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Two Sorts Of Impertinence

( Originally Published Early 1900's )

YOUTHFUL impertinence is a fault for which parents should blame themselves mainly, for it rarely appears in a household where mutual respect and politeness prevail. Little children may, it is true, say very saucy things, yet quite innocently. Gentle reproof, and an explanation of how such words hurt mamma's feelings, and therefore are naughty, will prevent their repetition, so that, with watchfulness, a child will no more think of impudence toward the elders of its acquaintance than of stealing their property. Note, however, that in such families the elders are equally free from impertinence to the youngsters. This, like so many others of the rules governing relations between members of the same household, is a rule that works both ways or not at all. If, on the other hand, a careless father looks upon childish "sauce" as cute and laughable and encourages rather than checks it, he must not be surprised at mortifying disrespect and impudence in later years. As for the shocking rudeness displayed back and forth in many an ill-regulated family, a single hearing will be enough to warn any thoughtful young parent against letting such a state of things grow up in his home!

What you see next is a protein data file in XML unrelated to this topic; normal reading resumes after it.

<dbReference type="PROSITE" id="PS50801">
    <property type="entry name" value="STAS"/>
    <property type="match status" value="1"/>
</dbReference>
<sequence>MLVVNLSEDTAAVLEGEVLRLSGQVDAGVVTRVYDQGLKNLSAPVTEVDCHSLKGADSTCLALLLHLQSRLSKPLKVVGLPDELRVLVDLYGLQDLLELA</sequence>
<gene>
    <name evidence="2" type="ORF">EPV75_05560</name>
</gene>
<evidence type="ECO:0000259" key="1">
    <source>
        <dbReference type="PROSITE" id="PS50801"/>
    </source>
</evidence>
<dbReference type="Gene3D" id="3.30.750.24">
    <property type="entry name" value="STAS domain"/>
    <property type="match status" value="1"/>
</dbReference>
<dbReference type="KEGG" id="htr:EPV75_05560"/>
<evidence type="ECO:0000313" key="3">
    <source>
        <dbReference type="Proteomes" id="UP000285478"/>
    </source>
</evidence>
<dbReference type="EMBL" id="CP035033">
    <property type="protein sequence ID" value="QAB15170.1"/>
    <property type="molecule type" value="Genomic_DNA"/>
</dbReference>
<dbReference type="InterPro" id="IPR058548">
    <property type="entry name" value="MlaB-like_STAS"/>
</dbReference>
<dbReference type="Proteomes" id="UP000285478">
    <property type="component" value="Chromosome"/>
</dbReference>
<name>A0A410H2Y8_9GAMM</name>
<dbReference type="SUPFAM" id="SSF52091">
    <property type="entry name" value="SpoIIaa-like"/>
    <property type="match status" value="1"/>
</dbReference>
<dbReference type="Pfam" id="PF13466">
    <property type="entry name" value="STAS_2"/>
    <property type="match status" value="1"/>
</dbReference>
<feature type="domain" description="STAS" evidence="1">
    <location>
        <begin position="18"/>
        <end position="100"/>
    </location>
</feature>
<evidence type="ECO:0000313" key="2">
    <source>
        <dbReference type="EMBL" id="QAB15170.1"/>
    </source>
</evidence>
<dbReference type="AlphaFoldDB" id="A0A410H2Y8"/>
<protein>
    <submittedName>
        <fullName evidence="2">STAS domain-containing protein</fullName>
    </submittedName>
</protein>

Another kind of impertinence, by young people to each other, is a dangerous habit of speech to fall into, since it is liable to cause distress and harm which are not only needless but are not really intended. Girls are more guilty of this than boys-perhaps because they feel denied the use of rougher methods-yet seem prompted in most cases not by a really impudent or cruel spirit so much as by a fondness for saying "smart" things, and seeing the victim squirm. To be witty in a personal way, yet not sting, is a fine art hardly to be expected of a school-girl; and her attempts often do sting sorely. It is bad enough when she hits at some sensitive companion of her own sex and class; it is worse when she darts at an unoffending lad some acid sarcasm as unjust as it is humiliating. If he is a gentleman the boy has no means of reply or defense in kind, and the hurt may remain long, or a good friendship be killed on the spot. Perhaps the girl did not mean what she said, or intend it to be taken seriously, and is both surprised and saddened (in secret) by the result of her reckless fling. If her suffering teaches her that a lady will treat her companions with respect in the midst of the gayest badinage, and keep her tongue within kind as well as polite limits, she will gain a lesson worth its cost. If not, she is likely to become that most disagreeable of women and dreadful of wives-the termagant.

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